Page 45 Review by Stephen
"You will tell me the fourth tale. You will tell the truth."
"And what if I don't?" Conor said.
The monster gave the evil grin again. "Then I will eat you alive."
On Sunday I read this cover to cover and wept. It's possibly the single most affecting piece of prose I've ever read, which spoke to my deepest fear which I have lived with all my life. I suspect I'm not alone. It's a book about nightmares - both waking and dreamt - and about isolation, communication, death and denial. And when you finally learn the truth which has been plaguing Conor since his mother first fell ill, you will understand why he must speak it or be eaten alive forever.
"The monster showed up just after midnight. As they do."
Conor is living alone with his Mum, learning to be increasingly self-sufficient. His father moved away to America six years ago with his new wife, and his mother is undergoing yet more treatment. The first round didn't work, nor did the second. It makes her ill and leaves her tired. Conor understands this - he knows that it will all make her better - but he too is tired because he's been having the same nightmare over and over again, almost every night since before his mother's hair fell out, since before she was first hospitalised, since, it seems, forever: the darkness and the wind and the terrible screaming
Now the monster comes calling when Conor is awake. This is not the nightmare; it is a different beast altogether. It is the churchyard yew tree crawled to life, bellowing through his bedroom window and threatening to break in. It is dark and gigantic, bristling with branches, its coiled muscles creaking and cracking and groaning like the walls of Conor's house under its thunderous weight. But Conor's not afraid of its bark or its bite. Conor is afraid of the truth.
The prose we'll come to momentarily but I bought this in originally based on Jim Kay's art. I'd been enthusing to a new customer about Bernie Wrightson's FRANKENSTEIN and its layers of intricate linework, talking about Franklin Booth and Gustave Doré before him, and she reciprocated with page after page on her mobile of these terrifying, pitch-black illustrations which bleed right to the edge of each double-page spread with the power you'd expect from Bill Sienkiewicz. The monster morphs like Stephen Bissette's Swamp Thing, filling the grandmother's dead living room, its shoulders hunched to the corners of the ceiling, threatening to burst through the plasterwork. It blots out the evening sky outside in the garden, black on black, still leaving much to the imagination as all nightmares should.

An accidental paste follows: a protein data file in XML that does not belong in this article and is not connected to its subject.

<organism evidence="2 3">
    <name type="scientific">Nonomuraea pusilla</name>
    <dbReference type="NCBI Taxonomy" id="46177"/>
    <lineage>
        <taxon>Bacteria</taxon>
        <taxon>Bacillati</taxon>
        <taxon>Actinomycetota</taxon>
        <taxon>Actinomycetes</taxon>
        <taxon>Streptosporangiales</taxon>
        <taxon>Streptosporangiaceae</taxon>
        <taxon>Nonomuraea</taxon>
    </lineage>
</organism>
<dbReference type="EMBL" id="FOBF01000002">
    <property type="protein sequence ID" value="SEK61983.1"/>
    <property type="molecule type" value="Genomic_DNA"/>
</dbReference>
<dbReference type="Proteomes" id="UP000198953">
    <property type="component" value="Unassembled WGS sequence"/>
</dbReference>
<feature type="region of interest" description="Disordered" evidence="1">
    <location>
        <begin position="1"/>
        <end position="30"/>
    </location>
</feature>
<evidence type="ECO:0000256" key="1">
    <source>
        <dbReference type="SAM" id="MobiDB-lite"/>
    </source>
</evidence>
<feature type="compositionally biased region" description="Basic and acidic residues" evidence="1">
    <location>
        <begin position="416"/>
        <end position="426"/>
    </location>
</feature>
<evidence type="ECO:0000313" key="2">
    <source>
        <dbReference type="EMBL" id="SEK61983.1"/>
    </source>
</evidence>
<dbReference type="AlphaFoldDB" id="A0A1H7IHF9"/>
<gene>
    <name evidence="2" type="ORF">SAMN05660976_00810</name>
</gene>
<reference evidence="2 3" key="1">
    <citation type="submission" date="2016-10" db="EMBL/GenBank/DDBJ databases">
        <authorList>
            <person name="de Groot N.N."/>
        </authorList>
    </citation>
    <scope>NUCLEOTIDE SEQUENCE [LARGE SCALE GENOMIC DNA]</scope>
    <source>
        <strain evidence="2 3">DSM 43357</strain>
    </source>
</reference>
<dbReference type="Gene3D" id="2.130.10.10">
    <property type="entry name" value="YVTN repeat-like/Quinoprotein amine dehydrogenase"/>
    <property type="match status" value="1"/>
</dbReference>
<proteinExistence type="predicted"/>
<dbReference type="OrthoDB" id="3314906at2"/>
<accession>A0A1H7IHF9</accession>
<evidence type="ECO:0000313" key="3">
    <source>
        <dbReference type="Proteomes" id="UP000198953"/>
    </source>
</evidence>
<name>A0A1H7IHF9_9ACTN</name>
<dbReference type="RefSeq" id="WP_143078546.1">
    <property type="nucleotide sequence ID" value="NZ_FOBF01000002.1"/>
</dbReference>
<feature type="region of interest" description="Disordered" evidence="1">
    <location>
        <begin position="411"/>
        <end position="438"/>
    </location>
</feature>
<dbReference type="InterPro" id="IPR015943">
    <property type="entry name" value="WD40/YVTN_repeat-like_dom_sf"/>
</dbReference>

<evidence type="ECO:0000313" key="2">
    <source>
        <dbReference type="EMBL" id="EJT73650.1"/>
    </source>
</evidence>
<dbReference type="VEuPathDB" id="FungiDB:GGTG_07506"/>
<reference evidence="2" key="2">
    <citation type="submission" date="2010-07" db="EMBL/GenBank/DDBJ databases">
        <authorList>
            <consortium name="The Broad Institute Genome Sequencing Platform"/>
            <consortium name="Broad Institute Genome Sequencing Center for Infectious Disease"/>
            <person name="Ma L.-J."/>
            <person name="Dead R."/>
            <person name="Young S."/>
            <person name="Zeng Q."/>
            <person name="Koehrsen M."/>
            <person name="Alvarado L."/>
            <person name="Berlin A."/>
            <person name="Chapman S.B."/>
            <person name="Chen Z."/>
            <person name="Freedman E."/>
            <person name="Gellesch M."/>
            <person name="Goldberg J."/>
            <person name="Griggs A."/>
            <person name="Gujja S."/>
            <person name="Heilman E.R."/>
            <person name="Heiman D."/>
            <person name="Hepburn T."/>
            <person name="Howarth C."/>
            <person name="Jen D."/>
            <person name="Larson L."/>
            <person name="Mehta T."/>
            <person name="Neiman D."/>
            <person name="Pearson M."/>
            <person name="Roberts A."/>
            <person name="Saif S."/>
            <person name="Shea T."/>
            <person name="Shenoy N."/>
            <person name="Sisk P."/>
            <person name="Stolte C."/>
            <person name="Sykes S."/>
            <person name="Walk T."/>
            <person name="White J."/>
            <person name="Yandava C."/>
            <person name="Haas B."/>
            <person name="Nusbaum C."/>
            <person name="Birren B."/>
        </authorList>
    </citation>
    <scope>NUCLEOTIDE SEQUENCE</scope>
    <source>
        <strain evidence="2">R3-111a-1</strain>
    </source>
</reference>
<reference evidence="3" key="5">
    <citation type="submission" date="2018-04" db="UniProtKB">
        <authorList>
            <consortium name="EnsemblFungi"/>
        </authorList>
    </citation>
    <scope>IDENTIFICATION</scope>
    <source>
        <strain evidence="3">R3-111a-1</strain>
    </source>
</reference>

That the prose is so powerful is for us pure serendipity but the reason I'll be buying it for everyone. It's not in the language, it's in the delivery. Moreover it's in Patrick Ness' comprehension of the psychology of it all, particularly the resistance to truth, the isolation at school when rumours of his Mum's illness first start spreading and he can actually see them spreading in schoolyard whispers out of the corner of his eye, and the way special treatment on compassionate grounds renders Conor virtually invisible. Here he's just made himself very visible indeed.
He was going to be punished. It was finally going to happen. Everything was going to make sense again. She was going to exclude him.
Punishment was coming.
Thank God. Thank God -
"But how could I do that?" the Headmistress said.
"How could I possibly do that and still call myself a teacher?" she said. "With all that you're going through." She frowned. "With all that we know about Harry." She shook her head slightly. "There will come a day when we'll talk about this, Conor O'Malley. And we will, believe me." She started gathering the papers on her desk. "But today is not that day." She gave him a last look. "You have bigger things to think about."
It took Conor a moment to realise that it was over. That this was it. This was all he was going to get.
"You're not punishing me?" he said.
The Headmistress gave him a grim smile, almost kind, and then said almost exactly the same thing his father had said. "What purpose could that possibly serve?"
The fracturing of friendships, the bullying at school, Conor's resentment of a seemingly stringent grandmother getting in between Conor and his Mum: that's all played so well. And as for the agonising avoidance of communication
well, there's a constant sense of ellipsis throughout, both during the day between Connor, his mother, his grandmother and his newly Americanized Dad, and at night as the monster keeps calling and insisting that after his three stories which initially confound Conor, Conor will have to tell his.
Patrick Ness keeps you in agonising, chest-knotted suspense right until the end and oh there'll be tears or you're dead inside. Some things are better left unsaid. Other things need to be spoken.
"Stories are wild creatures," the monster said. "When you let them loose, who knows that havoc they might wreak?"